Stranger Things is a surprise hit series. The show infuses a blend of sci-fi and 80s nostalgia that takes the ‘band of kids against all odds’ archetype and injects it into a chilling, horror thriller. In the fictional small town of Hawkins, Indiana, a mysterious otherworldly entity enters their world by means unknown and people systematically begin to disappear, including one young Will Bryers. Season 1 was engrossed with his family and three close-knit friends frantically trying to solve the mystery surrounding his disappearance and the strange occurrences happening all around town.
Right from the first opening shot, the television production jumps right into reference territory; the scene gliding above the township conjures up a sense of the familiar. Steven King’s world of adaptions like Pet Cemetery and IT likewise have similar shots. Creative directors, the Duffer Brothers, crafted a believable world filled with intrigue and haunting, interdimensional creatures. These faceless ‘other world’ dwellers are reminiscent of the malevolent, parasitic aliens that invade Earth in the 2003 film (and King adaptation), Dreamcatcher.
…the Duffer Brothers, crafted a believable world filled with intrigue and haunting, interdimensional creatures.
In an underground government facility, a band of scientists suit up in radiation containment gear and re-enter the place where the being first emerged. It’s dark and full of dust mites catching the light. For a few moments, it feels like King’s The Stand crossed over into the zombie-plagued, The Last of Us territory. They discover a grotesque, living creature growing out of the wall. This was where the creature entered their universe.
A Strong Cast Gives the Show Added Edge
Winona Ryder…channels her performance as a committed patient in Girl Interrupted, which she uses here to her advantage. Her role in the season as a worried mother losing her mind over her lost son is both thrilling and moving to watch.
Winona Ryder joins the cast as Joyce Bryers. A smart move given that Stranger Things fanatically draws from genre classics of the past. In this case, it banks on the actress’ previous roles including Edward Scissorhands, Beetlejuice, and Bram Stoker’s Dracula. She also channels her performance as a committed patient in Girl Interrupted, which she uses here to her advantage. Her role in the season as a worried mother losing her mind over her lost son is both thrilling and moving to watch.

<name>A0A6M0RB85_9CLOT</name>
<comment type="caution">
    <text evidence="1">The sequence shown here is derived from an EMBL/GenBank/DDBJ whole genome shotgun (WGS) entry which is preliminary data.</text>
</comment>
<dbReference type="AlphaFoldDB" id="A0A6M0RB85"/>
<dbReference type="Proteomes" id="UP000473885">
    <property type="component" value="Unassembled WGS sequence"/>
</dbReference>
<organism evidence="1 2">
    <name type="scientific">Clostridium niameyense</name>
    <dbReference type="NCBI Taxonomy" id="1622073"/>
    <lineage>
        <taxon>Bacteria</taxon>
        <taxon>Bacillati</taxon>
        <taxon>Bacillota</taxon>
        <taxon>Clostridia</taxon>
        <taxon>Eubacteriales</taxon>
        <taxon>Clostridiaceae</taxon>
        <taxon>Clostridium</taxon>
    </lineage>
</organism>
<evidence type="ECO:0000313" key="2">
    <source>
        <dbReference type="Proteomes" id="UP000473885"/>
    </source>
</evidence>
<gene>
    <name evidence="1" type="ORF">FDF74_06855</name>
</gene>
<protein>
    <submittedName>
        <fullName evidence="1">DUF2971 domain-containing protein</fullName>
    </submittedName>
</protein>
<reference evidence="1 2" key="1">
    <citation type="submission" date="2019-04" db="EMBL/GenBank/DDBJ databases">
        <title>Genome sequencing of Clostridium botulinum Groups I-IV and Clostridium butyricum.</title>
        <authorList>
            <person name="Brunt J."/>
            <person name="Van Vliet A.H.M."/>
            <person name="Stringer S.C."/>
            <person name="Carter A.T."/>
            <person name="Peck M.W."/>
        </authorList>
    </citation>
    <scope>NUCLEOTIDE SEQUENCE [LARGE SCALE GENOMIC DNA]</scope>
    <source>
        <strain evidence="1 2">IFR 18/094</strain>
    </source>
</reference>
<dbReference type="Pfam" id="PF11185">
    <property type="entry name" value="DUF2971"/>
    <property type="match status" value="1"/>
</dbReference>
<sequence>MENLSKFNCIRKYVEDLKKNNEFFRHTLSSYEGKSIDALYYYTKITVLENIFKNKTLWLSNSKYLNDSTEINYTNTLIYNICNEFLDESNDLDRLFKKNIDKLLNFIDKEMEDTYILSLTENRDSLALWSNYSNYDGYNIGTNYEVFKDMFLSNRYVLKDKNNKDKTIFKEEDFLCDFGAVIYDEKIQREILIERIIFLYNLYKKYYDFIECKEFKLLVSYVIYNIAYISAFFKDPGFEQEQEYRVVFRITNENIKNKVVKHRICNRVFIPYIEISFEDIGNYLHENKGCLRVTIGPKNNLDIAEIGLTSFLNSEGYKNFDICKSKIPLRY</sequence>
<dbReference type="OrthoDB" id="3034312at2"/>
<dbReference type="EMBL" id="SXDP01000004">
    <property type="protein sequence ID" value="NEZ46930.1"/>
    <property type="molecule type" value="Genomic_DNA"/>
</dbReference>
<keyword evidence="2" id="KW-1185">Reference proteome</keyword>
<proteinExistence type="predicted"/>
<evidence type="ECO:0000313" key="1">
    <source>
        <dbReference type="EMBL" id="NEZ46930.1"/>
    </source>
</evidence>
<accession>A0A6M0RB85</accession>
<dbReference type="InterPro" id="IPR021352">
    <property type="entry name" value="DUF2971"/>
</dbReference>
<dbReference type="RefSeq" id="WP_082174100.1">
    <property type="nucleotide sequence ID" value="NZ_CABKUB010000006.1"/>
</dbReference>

There’s also something familiar that rings in David Harbour’s voice (the small town police chief with a tragic past going up against ‘the man’). Listen to some of his dialogue. At times you could swear they were the deep, ruffian overtones of Harrison Ford. Whether or not this was a deliberate move by the casting team, it adds another layer to the show. It does this by making a subtle allusion to those era specific supernatural adventures of Indiana Jones.
Every member of the boy group does the rest of the cast proud. Fin Wolfhard busts his acting chops with ease as group leader, Mike. Caleb McLaughlin does a fantastic job embodying the prudent and distrustful nature through Lucas. And lastly, there’s toothless, good-hearted Dustin, portrayed by Gaten Matarazzo, who ends up being one of the most likable characters. That being said, it is the girl called ‘Eleven’ that is the one to watch. Millie Bobby Brown’s character feels like a crossover reference to Firestarter and Carrie. Every pause, indecision, and word she speaks generates powerful tension and suspense.
Ambiance and Culture References
Songs and movies play an important part of anchoring the world. It begins with the show’s electronic-synthesizer intro music and red letter title scrawl. Music from The Clash and New Kids on the Block create a youthful ambiance. These were the songs of that era. Cultural film references also play a part in the world building. Films such as Jaws, Poltergeist and The Thing, can usually be spotted in background movie posters. They are used to draw audience’s attention to other productions that simultaneously shaped and scared the socks off a generation. To add a more serious, controversial tone to the Netflix series, there are direct references to the CIA run MK Ultra. This is a a real program which was reported to have carried out mind control experiments on human test subjects for decades.
Finally, there is a parallel dimension known as the Upside Down. As Dustin tries to figure this out, he reads from a page from his Dungeons & Dragons guidebook:
‘The Vale of Shadows is a dimension that is a dark reflection or echo of our world.’
To make sense of it, the boys seek out one of their teachers. They discuss and make comparisons to Carl Sagan’s work and Hugh Everett’s ‘Many Worlds’ interpretation. Mr Clarke attempts to clarify their confusion by giving them a practical demonstration. He thrusts a pen through a folded piece of paper which is meant to represent time and space. Their teacher says that this is the theoretical ‘doorway’ or gate they would have to pass through to reach the other side. This explanation is almost identical to another provided in the 90s cult film, Event Horizon. In this movie, Dr Weir demonstrates how the craft’s gravity drive works by allowing it to travel through the fabric of space to reach large distances.
With Season 2 fast approaching (October 27) it’s almost time delve back into the show’s fantastic world of nostalgia inducing pop culture references, incredible acting, and strange supernatural creatures. If you haven’t jumped on the Stranger Things bandwagon yet, then what are you waiting for?
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